I had my first major depressive episode in 1971. That year as I began college and working I became haunted by depression and anger. Thoughts of suicide would attack me when I was not concentrating on studies or when I became angry with someone. It would be sixteen years before Prozac was developed.
I shared my inner world with a pastor who wisely took me to see a psychiatrist.I am grateful for an insightful pastor who began my journey of healing.
Depression was treated as “anger turned inward”. So therapy began.
My psychiatrist led me to find difficulties that my “parents” had created causing my depression. Shortly after I began psychotherapy with my relationship with my parents in tatters. I began to feel better, what we would now recognize as a hypomanic stage.
Through college and seminary I experienced depression but not as deep as the first. I would seek counseling during these bouts and eventually would become better.
In the latter 80’s I started to experience depression and immediately went to a psychiatrist. Counseling proceeded as before but this doctor also prescribed medicine, Prozac, to ease the depression. It helped for a while.
But again the dragon of depression raised his ugly head. Each session would raise my dose of medication a little higher. It would work for a while until I would slide deeper into depression. It became a vicious circle. Even trying new medicines the depression would continue.
In the late 90’s I slid into a depression from which nothing helped. I finally ended on the floor of my physician crying.
I found a new psychiatrist who in a short time diagnosed me as having bipolar 2. Experimenting with mood stabilizers and antidepressants we found a medicine cocktail that brought the depression under eventual control.
For several years there were some difficult ups and downs. But gradually I reached maintenance.
Why tell you the story? Because one of the casualties of my bipolar was my relationship with my parents. I never recovered fully from some of the blame toward them This continued even after I knew better. Our relationship looked good but there was part of me that never really let them in. Both of my parents have died.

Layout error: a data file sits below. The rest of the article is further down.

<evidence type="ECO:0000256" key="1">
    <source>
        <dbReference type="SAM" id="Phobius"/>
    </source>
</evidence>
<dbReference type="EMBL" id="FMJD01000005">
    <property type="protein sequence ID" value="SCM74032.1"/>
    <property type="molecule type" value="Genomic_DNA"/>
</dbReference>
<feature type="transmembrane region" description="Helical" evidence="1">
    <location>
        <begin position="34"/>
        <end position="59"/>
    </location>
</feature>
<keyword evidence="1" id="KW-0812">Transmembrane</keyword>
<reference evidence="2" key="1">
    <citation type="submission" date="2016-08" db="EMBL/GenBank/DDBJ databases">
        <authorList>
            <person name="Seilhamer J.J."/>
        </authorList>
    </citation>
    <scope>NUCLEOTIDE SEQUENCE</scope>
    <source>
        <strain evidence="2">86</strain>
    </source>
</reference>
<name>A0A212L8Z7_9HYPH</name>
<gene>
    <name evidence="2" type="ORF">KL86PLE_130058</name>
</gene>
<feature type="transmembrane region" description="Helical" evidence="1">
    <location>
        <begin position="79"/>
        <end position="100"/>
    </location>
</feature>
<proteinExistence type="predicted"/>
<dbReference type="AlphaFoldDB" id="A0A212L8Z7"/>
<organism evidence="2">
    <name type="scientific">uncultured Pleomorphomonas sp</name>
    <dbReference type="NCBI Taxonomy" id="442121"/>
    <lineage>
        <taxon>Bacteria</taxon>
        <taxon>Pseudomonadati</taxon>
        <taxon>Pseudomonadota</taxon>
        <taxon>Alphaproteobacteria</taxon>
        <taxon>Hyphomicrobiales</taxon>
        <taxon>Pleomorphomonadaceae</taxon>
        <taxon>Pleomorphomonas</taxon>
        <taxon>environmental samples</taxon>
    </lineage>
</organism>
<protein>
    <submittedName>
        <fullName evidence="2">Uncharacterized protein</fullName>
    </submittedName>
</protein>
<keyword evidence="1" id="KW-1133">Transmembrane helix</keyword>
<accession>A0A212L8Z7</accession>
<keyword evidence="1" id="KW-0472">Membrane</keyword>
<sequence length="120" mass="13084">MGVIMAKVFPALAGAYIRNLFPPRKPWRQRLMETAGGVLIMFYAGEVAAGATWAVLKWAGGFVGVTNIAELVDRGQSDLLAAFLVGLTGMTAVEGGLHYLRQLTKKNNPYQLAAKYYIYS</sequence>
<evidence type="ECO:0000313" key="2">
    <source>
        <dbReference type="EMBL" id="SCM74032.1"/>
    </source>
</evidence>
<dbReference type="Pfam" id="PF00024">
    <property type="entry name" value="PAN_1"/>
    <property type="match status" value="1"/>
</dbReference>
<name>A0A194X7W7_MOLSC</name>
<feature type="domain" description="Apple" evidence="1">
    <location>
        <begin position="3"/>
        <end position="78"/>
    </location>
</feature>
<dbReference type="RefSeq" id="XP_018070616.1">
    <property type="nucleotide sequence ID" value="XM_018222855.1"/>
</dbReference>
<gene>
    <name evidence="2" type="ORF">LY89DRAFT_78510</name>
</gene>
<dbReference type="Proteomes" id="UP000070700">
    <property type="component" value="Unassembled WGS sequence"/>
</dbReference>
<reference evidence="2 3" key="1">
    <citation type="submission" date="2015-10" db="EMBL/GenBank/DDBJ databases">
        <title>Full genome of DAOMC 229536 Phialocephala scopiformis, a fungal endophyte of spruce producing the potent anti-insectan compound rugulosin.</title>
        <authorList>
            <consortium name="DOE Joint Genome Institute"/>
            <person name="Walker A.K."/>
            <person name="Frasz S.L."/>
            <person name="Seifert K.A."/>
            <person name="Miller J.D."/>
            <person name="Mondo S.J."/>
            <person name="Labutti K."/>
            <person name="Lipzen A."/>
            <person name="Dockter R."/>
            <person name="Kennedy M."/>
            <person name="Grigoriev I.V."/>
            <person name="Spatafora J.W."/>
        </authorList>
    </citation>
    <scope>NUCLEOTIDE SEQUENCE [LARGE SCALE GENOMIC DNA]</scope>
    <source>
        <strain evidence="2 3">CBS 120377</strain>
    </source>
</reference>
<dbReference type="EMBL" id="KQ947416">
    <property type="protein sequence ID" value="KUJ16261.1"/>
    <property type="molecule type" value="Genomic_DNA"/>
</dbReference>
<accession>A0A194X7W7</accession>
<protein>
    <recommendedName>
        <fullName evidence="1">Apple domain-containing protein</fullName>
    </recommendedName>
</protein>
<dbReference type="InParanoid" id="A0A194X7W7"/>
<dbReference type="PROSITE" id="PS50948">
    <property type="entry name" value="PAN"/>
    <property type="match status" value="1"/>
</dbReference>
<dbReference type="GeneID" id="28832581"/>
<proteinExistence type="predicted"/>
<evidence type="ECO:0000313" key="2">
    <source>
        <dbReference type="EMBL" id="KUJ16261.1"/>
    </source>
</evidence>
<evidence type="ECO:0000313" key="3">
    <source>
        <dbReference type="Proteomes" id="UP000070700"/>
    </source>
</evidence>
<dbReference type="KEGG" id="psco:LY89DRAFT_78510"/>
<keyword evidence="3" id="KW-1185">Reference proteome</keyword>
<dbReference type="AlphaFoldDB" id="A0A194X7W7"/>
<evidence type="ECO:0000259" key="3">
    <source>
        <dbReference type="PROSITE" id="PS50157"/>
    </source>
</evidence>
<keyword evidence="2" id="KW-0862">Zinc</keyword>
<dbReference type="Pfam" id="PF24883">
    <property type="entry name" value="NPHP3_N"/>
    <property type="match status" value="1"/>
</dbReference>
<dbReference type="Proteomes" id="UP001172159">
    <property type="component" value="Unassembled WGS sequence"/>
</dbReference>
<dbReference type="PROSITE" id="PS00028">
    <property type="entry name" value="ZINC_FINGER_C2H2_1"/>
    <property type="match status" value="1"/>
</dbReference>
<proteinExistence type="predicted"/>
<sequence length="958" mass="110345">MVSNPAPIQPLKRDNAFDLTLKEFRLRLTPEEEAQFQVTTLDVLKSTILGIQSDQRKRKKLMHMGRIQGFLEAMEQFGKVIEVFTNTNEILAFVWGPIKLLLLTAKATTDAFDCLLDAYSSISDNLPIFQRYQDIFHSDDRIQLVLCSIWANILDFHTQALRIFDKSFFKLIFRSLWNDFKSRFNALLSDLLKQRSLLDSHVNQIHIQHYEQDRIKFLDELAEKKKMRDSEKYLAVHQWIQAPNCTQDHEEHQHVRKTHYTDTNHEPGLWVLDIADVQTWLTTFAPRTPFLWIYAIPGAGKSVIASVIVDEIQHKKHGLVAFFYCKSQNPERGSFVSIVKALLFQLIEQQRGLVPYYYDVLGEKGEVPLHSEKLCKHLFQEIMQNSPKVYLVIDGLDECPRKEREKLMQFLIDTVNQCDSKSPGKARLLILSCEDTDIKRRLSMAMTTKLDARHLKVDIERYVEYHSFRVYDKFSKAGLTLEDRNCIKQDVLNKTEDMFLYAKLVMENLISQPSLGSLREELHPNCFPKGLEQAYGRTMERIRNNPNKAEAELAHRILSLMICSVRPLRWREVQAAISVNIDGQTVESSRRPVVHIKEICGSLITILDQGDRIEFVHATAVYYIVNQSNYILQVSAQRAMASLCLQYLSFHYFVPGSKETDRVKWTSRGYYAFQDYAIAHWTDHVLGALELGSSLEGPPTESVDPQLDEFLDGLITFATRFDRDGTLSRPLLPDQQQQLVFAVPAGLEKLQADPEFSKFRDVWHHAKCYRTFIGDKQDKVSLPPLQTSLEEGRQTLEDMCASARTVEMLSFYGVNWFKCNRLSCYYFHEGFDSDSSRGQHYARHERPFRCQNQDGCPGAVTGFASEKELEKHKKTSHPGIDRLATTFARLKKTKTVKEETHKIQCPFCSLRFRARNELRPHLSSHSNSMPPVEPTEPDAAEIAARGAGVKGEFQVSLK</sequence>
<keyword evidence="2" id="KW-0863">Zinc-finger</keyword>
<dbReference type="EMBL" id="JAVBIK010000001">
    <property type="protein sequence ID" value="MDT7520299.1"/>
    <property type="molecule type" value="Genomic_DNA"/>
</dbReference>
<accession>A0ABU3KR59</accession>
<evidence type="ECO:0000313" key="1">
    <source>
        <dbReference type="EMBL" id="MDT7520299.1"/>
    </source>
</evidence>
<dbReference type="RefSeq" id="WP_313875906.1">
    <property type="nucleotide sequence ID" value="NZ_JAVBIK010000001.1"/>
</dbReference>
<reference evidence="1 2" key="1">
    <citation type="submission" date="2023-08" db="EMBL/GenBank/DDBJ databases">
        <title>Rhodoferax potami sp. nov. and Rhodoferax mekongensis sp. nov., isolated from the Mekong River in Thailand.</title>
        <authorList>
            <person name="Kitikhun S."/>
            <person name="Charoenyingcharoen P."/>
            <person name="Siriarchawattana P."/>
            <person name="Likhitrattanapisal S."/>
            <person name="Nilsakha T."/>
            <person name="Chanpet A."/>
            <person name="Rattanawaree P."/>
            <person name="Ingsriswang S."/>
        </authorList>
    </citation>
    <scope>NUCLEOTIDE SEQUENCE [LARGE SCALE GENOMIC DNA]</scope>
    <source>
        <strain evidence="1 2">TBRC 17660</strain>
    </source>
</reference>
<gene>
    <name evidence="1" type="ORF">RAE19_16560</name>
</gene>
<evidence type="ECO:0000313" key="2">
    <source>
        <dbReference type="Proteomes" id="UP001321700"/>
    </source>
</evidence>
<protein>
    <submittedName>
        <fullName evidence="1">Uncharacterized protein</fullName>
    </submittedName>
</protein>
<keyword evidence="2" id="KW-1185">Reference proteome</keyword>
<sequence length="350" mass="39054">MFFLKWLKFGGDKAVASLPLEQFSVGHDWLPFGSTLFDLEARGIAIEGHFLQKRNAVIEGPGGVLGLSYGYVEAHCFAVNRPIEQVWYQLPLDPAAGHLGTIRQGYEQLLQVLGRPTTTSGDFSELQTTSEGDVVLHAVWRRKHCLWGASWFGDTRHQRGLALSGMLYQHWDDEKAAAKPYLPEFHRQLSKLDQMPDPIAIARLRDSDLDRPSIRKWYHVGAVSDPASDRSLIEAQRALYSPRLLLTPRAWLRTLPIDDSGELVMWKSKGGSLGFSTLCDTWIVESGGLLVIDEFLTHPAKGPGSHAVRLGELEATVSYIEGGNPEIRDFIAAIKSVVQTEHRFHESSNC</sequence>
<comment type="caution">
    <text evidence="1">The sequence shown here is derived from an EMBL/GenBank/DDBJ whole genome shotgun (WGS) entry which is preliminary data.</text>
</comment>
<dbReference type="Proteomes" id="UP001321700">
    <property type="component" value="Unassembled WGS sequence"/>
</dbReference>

Let me explain that my childhood was good. My parents were reasonably mentally healthy, as much as any of us are. Mine was the idyllic 50’s home life.
My relationship with my parents was the first casualty of my bipolar.
I don’t blame any of the doctors or counselors. They each did the best they knew to do at the time. I am grateful for each one.
My point? Not everything we feel or think is as it is. Bipolar effects our thinking and understanding. Many counselors today can help identify the lies we tell ourselves. How wonderful to have clinicians that can help.
Another lesson is that bipolar can cause casualties of relationships that may be possible, and even good, when we are in a good place.
Thirdly, because of the false perceptions of bipolar world, it is dangerous to play the blame game.
Fourthly, this is ultimately a message of hope. Awareness and development of medications have happened all through my life. This progress is continuing at a faster pace. Genetic research and new treatments will continue to improve, over your lifetime, too.
Finally I have found hope in my spirituality. One of my favorite verses are Psalms 46:1-3. “God is our refuge and strength, an ever-present help in trouble.
2 Therefore we will not fear, though the earth give way and the mountains fall into the heart of the sea,
3 though its waters roar and foam and the mountains quake with their surging.”
Through it all God has been a refuge even when my life was falling apart. He never left me and will never leave you.